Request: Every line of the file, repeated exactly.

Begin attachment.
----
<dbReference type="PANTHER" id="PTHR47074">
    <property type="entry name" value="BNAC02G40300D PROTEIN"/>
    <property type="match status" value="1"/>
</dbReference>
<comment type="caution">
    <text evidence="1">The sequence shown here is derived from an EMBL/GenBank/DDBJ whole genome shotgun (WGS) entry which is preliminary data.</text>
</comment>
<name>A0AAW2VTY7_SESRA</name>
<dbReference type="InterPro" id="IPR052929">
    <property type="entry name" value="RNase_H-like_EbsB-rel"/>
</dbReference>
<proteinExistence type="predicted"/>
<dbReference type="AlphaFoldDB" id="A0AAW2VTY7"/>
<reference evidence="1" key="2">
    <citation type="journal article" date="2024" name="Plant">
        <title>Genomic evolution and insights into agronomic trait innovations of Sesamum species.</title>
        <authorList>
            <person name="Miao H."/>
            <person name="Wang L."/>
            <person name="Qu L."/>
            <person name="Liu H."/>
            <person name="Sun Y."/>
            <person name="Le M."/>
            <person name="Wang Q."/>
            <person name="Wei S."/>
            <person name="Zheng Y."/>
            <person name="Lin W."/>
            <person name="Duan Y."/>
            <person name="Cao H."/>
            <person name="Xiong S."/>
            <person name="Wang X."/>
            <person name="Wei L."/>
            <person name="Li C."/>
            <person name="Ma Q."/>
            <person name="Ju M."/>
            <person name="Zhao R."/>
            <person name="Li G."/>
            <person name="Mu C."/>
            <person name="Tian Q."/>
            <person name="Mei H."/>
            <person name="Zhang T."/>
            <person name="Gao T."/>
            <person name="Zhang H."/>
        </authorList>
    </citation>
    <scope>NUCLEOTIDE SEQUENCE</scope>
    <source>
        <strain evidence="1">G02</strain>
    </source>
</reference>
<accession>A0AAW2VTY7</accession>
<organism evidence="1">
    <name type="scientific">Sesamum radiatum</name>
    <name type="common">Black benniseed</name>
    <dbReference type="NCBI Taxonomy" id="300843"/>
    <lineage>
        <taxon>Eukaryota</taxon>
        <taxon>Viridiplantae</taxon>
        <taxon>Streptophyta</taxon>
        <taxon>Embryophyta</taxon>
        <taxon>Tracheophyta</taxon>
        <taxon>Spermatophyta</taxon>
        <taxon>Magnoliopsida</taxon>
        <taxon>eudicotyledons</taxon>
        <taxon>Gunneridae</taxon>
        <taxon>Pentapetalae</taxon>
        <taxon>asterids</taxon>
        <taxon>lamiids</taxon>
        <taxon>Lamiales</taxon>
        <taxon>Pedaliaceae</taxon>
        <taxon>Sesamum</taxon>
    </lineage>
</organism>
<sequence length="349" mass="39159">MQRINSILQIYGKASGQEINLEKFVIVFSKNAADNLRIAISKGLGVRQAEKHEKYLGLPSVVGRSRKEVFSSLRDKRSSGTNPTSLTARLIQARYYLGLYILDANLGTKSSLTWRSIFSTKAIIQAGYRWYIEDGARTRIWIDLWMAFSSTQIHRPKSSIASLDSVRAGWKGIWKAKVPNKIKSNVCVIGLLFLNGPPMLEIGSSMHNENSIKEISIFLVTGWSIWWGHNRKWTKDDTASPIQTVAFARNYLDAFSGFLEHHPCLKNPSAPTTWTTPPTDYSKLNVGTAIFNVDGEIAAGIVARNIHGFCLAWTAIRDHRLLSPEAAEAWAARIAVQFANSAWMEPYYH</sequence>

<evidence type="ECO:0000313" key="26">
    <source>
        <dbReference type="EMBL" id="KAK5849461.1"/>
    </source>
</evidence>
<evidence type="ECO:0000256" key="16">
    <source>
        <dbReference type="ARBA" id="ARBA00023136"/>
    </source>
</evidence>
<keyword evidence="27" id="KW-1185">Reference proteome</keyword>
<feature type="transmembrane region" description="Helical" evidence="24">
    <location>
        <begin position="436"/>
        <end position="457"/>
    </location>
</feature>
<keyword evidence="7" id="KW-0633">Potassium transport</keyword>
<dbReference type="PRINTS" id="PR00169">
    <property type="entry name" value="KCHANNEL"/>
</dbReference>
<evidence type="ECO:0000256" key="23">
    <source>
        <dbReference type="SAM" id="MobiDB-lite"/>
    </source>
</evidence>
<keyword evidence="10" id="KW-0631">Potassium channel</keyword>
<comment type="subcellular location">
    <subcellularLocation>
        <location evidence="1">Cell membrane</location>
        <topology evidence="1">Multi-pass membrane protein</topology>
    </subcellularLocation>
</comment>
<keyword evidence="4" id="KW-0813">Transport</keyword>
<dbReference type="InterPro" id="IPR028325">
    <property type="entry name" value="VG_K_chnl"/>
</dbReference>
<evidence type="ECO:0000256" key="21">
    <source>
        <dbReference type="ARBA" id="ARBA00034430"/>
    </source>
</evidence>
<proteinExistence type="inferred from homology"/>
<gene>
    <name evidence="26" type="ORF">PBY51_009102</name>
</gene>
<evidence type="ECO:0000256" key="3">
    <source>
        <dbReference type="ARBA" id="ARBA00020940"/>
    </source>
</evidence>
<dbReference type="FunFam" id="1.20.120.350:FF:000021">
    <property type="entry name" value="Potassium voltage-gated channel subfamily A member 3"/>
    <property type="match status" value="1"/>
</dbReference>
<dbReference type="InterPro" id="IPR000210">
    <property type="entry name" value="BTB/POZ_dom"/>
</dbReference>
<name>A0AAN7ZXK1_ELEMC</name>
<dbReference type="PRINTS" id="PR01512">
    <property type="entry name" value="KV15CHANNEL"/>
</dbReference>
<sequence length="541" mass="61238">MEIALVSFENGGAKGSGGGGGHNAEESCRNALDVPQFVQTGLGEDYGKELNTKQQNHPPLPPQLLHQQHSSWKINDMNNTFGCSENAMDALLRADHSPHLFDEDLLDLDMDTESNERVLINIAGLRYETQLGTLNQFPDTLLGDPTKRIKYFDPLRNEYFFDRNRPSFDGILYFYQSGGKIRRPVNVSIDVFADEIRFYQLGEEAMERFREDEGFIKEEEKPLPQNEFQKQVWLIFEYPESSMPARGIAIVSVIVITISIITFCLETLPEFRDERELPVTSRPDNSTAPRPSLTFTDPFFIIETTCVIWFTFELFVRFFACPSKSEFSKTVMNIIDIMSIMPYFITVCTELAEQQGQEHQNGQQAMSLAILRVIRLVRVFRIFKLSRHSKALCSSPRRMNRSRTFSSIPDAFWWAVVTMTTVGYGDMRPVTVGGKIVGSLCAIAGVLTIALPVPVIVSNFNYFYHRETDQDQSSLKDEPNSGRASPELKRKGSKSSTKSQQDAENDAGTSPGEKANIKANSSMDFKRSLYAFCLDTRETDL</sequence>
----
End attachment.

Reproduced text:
<dbReference type="PANTHER" id="PTHR47074">
    <property type="entry name" value="BNAC02G40300D PROTEIN"/>
    <property type="match status" value="1"/>
</dbReference>
<comment type="caution">
    <text evidence="1">The sequence shown here is derived from an EMBL/GenBank/DDBJ whole genome shotgun (WGS) entry which is preliminary data.</text>
</comment>
<name>A0AAW2VTY7_SESRA</name>
<dbReference type="InterPro" id="IPR052929">
    <property type="entry name" value="RNase_H-like_EbsB-rel"/>
</dbReference>
<proteinExistence type="predicted"/>
<dbReference type="AlphaFoldDB" id="A0AAW2VTY7"/>
<reference evidence="1" key="2">
    <citation type="journal article" date="2024" name="Plant">
        <title>Genomic evolution and insights into agronomic trait innovations of Sesamum species.</title>
        <authorList>
            <person name="Miao H."/>
            <person name="Wang L."/>
            <person name="Qu L."/>
            <person name="Liu H."/>
            <person name="Sun Y."/>
            <person name="Le M."/>
            <person name="Wang Q."/>
            <person name="Wei S."/>
            <person name="Zheng Y."/>
            <person name="Lin W."/>
            <person name="Duan Y."/>
            <person name="Cao H."/>
            <person name="Xiong S."/>
            <person name="Wang X."/>
            <person name="Wei L."/>
            <person name="Li C."/>
            <person name="Ma Q."/>
            <person name="Ju M."/>
            <person name="Zhao R."/>
            <person name="Li G."/>
            <person name="Mu C."/>
            <person name="Tian Q."/>
            <person name="Mei H."/>
            <person name="Zhang T."/>
            <person name="Gao T."/>
            <person name="Zhang H."/>
        </authorList>
    </citation>
    <scope>NUCLEOTIDE SEQUENCE</scope>
    <source>
        <strain evidence="1">G02</strain>
    </source>
</reference>
<accession>A0AAW2VTY7</accession>
<organism evidence="1">
    <name type="scientific">Sesamum radiatum</name>
    <name type="common">Black benniseed</name>
    <dbReference type="NCBI Taxonomy" id="300843"/>
    <lineage>
        <taxon>Eukaryota</taxon>
        <taxon>Viridiplantae</taxon>
        <taxon>Streptophyta</taxon>
        <taxon>Embryophyta</taxon>
        <taxon>Tracheophyta</taxon>
        <taxon>Spermatophyta</taxon>
        <taxon>Magnoliopsida</taxon>
        <taxon>eudicotyledons</taxon>
        <taxon>Gunneridae</taxon>
        <taxon>Pentapetalae</taxon>
        <taxon>asterids</taxon>
        <taxon>lamiids</taxon>
        <taxon>Lamiales</taxon>
        <taxon>Pedaliaceae</taxon>
        <taxon>Sesamum</taxon>
    </lineage>
</organism>
<sequence length="349" mass="39159">MQRINSILQIYGKASGQEINLEKFVIVFSKNAADNLRIAISKGLGVRQAEKHEKYLGLPSVVGRSRKEVFSSLRDKRSSGTNPTSLTARLIQARYYLGLYILDANLGTKSSLTWRSIFSTKAIIQAGYRWYIEDGARTRIWIDLWMAFSSTQIHRPKSSIASLDSVRAGWKGIWKAKVPNKIKSNVCVIGLLFLNGPPMLEIGSSMHNENSIKEISIFLVTGWSIWWGHNRKWTKDDTASPIQTVAFARNYLDAFSGFLEHHPCLKNPSAPTTWTTPPTDYSKLNVGTAIFNVDGEIAAGIVARNIHGFCLAWTAIRDHRLLSPEAAEAWAARIAVQFANSAWMEPYYH</sequence>

<evidence type="ECO:0000313" key="26">
    <source>
        <dbReference type="EMBL" id="KAK5849461.1"/>
    </source>
</evidence>
<evidence type="ECO:0000256" key="16">
    <source>
        <dbReference type="ARBA" id="ARBA00023136"/>
    </source>
</evidence>
<keyword evidence="27" id="KW-1185">Reference proteome</keyword>
<feature type="transmembrane region" description="Helical" evidence="24">
    <location>
        <begin position="436"/>
        <end position="457"/>
    </location>
</feature>
<keyword evidence="7" id="KW-0633">Potassium transport</keyword>
<dbReference type="PRINTS" id="PR00169">
    <property type="entry name" value="KCHANNEL"/>
</dbReference>
<evidence type="ECO:0000256" key="23">
    <source>
        <dbReference type="SAM" id="MobiDB-lite"/>
    </source>
</evidence>
<keyword evidence="10" id="KW-0631">Potassium channel</keyword>
<comment type="subcellular location">
    <subcellularLocation>
        <location evidence="1">Cell membrane</location>
        <topology evidence="1">Multi-pass membrane protein</topology>
    </subcellularLocation>
</comment>
<keyword evidence="4" id="KW-0813">Transport</keyword>
<dbReference type="InterPro" id="IPR028325">
    <property type="entry name" value="VG_K_chnl"/>
</dbReference>
<evidence type="ECO:0000256" key="21">
    <source>
        <dbReference type="ARBA" id="ARBA00034430"/>
    </source>
</evidence>
<proteinExistence type="inferred from homology"/>
<gene>
    <name evidence="26" type="ORF">PBY51_009102</name>
</gene>
<evidence type="ECO:0000256" key="3">
    <source>
        <dbReference type="ARBA" id="ARBA00020940"/>
    </source>
</evidence>
<dbReference type="FunFam" id="1.20.120.350:FF:000021">
    <property type="entry name" value="Potassium voltage-gated channel subfamily A member 3"/>
    <property type="match status" value="1"/>
</dbReference>
<dbReference type="InterPro" id="IPR000210">
    <property type="entry name" value="BTB/POZ_dom"/>
</dbReference>
<name>A0AAN7ZXK1_ELEMC</name>
<dbReference type="PRINTS" id="PR01512">
    <property type="entry name" value="KV15CHANNEL"/>
</dbReference>
<sequence length="541" mass="61238">MEIALVSFENGGAKGSGGGGGHNAEESCRNALDVPQFVQTGLGEDYGKELNTKQQNHPPLPPQLLHQQHSSWKINDMNNTFGCSENAMDALLRADHSPHLFDEDLLDLDMDTESNERVLINIAGLRYETQLGTLNQFPDTLLGDPTKRIKYFDPLRNEYFFDRNRPSFDGILYFYQSGGKIRRPVNVSIDVFADEIRFYQLGEEAMERFREDEGFIKEEEKPLPQNEFQKQVWLIFEYPESSMPARGIAIVSVIVITISIITFCLETLPEFRDERELPVTSRPDNSTAPRPSLTFTDPFFIIETTCVIWFTFELFVRFFACPSKSEFSKTVMNIIDIMSIMPYFITVCTELAEQQGQEHQNGQQAMSLAILRVIRLVRVFRIFKLSRHSKALCSSPRRMNRSRTFSSIPDAFWWAVVTMTTVGYGDMRPVTVGGKIVGSLCAIAGVLTIALPVPVIVSNFNYFYHRETDQDQSSLKDEPNSGRASPELKRKGSKSSTKSQQDAENDAGTSPGEKANIKANSSMDFKRSLYAFCLDTRETDL</sequence>